Nora Partlow, owner of , said she was concerned about how the project would alter traffic in Del Ray and potentially displace businesses and residents.

The proposal will go before City Council on Saturday morning.

To read The Arlandrian’s piece on the proposal, .

LaDonna Sanders December 16, 2011 at 01:04 PM
480 multi-housing units and only 28 designated as low income is ridiculous! Affordable housing in Alexandria is such a major issue that I feel continues to be placed on the back burner.
Jon Rosenbaum December 16, 2011 at 01:14 PM
Frankly we are doing much more than our fair share on affordable housing in Alexandria. We have the highest percentage of people living in poverty in the metropolitan area with the exception of DC. And these poor people are being housed. It may be that some are doubling up to survive and violating the zoning laws. However, the city probably does not wish to enforce these laws for political reasons. The so-called Arlandria community is not diverse. It is very transient and a majority of those residing there are from one El Salvadorian town. I am amazed that many have no problem with an area of the city declining economically but shudder when proposals are made for the evil "gentrification" or redevelopment.
Sigaro December 16, 2011 at 02:44 PM
I agree that we've already gone overboard with providing affordable housing. Let the market decide what rents are. Gentrification is not always a bad thing.
Peter December 16, 2011 at 03:53 PM
I agree that gentrification is not bad in this part of town, there are a few buildings that have been vacant and closed for a number of years. By investing in the area, it may spur a new group of businesses to come in and fill those vacancies. I would much rather see a vibrant community rather than dark closed buildings and a bunch of convenience stores.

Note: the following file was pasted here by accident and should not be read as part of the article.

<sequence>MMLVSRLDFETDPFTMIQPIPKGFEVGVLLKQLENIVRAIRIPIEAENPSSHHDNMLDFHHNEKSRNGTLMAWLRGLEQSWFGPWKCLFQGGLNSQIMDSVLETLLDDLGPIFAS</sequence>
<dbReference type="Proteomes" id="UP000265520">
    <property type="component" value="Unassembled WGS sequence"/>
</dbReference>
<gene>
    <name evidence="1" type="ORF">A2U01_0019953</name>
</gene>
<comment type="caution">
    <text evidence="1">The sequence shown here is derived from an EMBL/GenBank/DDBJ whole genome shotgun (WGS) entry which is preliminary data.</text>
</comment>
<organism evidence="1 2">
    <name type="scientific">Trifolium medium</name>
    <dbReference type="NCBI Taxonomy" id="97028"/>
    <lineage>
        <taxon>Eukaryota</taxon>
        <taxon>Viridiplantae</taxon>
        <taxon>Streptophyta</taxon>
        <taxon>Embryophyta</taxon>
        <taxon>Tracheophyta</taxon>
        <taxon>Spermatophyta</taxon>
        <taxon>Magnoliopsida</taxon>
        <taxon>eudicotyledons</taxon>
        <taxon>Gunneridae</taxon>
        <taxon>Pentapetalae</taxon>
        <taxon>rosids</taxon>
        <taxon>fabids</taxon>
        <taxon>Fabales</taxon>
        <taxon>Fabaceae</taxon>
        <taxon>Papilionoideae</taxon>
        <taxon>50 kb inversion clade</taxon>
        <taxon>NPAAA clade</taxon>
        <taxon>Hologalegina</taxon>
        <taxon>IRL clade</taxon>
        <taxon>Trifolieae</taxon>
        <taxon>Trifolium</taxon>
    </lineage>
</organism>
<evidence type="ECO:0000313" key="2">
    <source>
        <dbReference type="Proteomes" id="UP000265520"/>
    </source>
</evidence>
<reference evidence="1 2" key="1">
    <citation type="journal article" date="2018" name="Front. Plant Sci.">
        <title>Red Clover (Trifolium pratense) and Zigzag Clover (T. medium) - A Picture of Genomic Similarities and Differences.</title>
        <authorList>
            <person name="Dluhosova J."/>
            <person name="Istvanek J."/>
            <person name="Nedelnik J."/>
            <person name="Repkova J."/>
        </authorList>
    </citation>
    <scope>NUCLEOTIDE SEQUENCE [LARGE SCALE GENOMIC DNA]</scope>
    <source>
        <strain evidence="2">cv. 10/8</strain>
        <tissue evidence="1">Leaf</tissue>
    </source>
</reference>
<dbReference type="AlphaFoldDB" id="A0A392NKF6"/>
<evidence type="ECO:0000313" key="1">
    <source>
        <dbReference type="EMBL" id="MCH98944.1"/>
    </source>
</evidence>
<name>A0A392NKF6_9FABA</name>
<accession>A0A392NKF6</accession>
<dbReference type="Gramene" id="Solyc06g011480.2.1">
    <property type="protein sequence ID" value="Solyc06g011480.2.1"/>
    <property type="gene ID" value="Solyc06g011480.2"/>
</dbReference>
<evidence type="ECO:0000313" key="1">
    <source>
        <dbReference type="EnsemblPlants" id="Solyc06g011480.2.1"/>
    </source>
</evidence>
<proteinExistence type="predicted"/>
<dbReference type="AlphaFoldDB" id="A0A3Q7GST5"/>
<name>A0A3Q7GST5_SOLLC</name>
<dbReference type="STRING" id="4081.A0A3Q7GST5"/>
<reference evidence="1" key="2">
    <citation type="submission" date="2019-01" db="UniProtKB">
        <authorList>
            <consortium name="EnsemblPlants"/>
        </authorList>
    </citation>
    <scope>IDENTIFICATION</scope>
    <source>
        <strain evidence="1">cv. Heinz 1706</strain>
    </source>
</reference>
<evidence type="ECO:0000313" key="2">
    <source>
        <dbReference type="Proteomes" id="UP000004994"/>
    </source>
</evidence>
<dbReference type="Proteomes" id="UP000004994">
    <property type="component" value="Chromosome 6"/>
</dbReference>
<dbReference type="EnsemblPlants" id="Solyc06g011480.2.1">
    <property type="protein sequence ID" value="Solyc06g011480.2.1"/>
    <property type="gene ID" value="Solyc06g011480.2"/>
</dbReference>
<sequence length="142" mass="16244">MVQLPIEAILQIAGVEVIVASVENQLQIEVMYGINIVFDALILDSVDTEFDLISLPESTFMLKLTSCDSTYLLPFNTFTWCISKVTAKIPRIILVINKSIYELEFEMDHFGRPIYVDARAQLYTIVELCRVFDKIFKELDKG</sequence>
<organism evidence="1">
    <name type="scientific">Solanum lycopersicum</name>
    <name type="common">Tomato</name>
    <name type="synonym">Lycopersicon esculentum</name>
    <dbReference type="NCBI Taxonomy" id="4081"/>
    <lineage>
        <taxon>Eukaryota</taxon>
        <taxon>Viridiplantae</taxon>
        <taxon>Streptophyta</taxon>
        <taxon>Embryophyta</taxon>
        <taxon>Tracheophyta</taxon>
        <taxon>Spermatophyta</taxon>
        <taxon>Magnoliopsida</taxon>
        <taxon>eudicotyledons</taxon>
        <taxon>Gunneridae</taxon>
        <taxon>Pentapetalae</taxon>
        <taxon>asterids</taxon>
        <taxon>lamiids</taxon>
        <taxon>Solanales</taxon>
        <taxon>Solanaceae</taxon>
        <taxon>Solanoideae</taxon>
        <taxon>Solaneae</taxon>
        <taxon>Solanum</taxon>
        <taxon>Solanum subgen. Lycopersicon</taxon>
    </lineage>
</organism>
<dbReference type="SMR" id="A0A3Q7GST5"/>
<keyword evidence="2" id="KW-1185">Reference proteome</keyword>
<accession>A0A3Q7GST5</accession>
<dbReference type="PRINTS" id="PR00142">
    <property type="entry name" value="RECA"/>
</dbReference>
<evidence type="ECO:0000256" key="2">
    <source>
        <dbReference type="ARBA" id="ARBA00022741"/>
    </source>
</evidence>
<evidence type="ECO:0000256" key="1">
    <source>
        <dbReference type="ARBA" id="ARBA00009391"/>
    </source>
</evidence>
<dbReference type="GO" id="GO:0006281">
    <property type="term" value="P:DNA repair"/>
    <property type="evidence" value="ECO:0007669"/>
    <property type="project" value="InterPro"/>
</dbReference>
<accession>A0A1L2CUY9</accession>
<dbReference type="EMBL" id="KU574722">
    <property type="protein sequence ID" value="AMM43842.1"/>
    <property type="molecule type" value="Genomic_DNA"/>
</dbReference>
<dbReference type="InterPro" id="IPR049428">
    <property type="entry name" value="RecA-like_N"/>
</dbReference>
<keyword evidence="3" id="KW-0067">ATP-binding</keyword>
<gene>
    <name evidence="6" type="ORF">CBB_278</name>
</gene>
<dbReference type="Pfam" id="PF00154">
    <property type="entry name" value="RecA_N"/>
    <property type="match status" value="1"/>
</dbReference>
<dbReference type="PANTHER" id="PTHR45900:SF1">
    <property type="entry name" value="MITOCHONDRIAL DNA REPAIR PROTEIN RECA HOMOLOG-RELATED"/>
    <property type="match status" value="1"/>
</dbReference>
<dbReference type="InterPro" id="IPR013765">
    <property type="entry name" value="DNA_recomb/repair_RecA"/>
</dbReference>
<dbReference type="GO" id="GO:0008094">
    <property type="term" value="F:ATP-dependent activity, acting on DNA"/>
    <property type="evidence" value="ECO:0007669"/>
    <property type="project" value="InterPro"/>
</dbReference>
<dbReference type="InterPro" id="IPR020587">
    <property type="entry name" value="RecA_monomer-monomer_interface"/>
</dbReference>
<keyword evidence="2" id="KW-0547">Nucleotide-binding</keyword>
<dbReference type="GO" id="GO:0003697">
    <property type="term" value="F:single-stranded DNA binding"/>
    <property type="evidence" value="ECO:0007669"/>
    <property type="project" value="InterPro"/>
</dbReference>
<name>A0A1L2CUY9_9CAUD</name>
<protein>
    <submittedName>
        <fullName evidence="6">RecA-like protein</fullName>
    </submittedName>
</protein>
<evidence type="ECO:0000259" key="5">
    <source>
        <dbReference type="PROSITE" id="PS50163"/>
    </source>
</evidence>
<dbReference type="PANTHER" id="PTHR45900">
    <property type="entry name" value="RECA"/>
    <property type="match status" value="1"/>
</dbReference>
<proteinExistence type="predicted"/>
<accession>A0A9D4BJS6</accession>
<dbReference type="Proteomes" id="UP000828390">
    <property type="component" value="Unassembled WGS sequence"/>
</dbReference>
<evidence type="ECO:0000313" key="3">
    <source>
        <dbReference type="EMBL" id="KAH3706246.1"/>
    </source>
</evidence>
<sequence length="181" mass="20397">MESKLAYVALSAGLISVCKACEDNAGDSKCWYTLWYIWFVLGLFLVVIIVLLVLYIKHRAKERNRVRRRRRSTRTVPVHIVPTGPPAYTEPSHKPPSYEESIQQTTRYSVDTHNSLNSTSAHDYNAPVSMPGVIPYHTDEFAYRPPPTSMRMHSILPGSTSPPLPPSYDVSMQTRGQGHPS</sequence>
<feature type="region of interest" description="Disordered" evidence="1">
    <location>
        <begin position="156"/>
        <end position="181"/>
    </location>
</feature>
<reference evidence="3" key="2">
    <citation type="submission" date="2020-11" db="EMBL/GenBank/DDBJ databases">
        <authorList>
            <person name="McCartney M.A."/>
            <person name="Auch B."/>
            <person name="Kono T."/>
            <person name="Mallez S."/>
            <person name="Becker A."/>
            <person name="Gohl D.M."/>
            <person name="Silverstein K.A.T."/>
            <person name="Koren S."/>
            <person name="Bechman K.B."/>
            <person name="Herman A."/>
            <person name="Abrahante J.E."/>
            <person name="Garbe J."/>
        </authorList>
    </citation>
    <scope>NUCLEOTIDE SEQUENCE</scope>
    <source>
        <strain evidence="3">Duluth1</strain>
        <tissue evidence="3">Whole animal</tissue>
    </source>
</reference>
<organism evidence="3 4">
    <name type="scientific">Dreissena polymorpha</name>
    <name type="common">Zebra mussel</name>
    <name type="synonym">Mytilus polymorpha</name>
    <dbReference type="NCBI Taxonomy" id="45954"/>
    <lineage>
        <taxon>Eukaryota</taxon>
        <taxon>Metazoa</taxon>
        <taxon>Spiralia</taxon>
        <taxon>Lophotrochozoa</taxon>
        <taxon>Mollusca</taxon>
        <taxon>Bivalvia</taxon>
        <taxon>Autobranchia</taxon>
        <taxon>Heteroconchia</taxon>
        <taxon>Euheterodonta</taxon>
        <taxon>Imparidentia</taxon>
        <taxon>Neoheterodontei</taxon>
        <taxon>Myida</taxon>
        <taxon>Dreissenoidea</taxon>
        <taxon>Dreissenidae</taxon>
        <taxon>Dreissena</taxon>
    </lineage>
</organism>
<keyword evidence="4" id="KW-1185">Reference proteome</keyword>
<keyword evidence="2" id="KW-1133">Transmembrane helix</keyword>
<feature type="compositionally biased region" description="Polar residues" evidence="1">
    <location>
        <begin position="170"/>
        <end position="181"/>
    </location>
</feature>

Leland Ness December 16, 2011 at 06:16 PM
This will make traffic in Arlandria, particularly along Mt Vernon, absolutely miserable at rush hour. They will certainly need to install at least one additional traffic light to let residents in and out, further slowing through traffic on the road. Then you have all those additional people trying to travel on the road. It is already terrible northbound after about 7.45 AM (my personal record is 6 traffic light cycles at Glebe/Four Mile Run) and when you add several hundred more cars to the mix it will be even worse. Then, in the evening, you will have folks southbound on Mt Vernon turning left in this big new complex. They will also add traffic to the south, through Del Ray (who wants to get on US1 if you can avoid it) and also turning left onto Reed for Potomac Yard (already a bit of problem since the City cleverly installed traffic-obstructing bump-outs that make it impossible to get around a stopped car turning left). Two six-story apartment buildings with 480 units two miles from a metro stop? On old streets with no substantive planned traffic improvements? Really? And lets not forget that the new, expanded Calvert will start coming on line in about a year. Oh, well. The City wants the revenue and the planning board rubber-stamped it 6-0, so there is little than can be done in any event.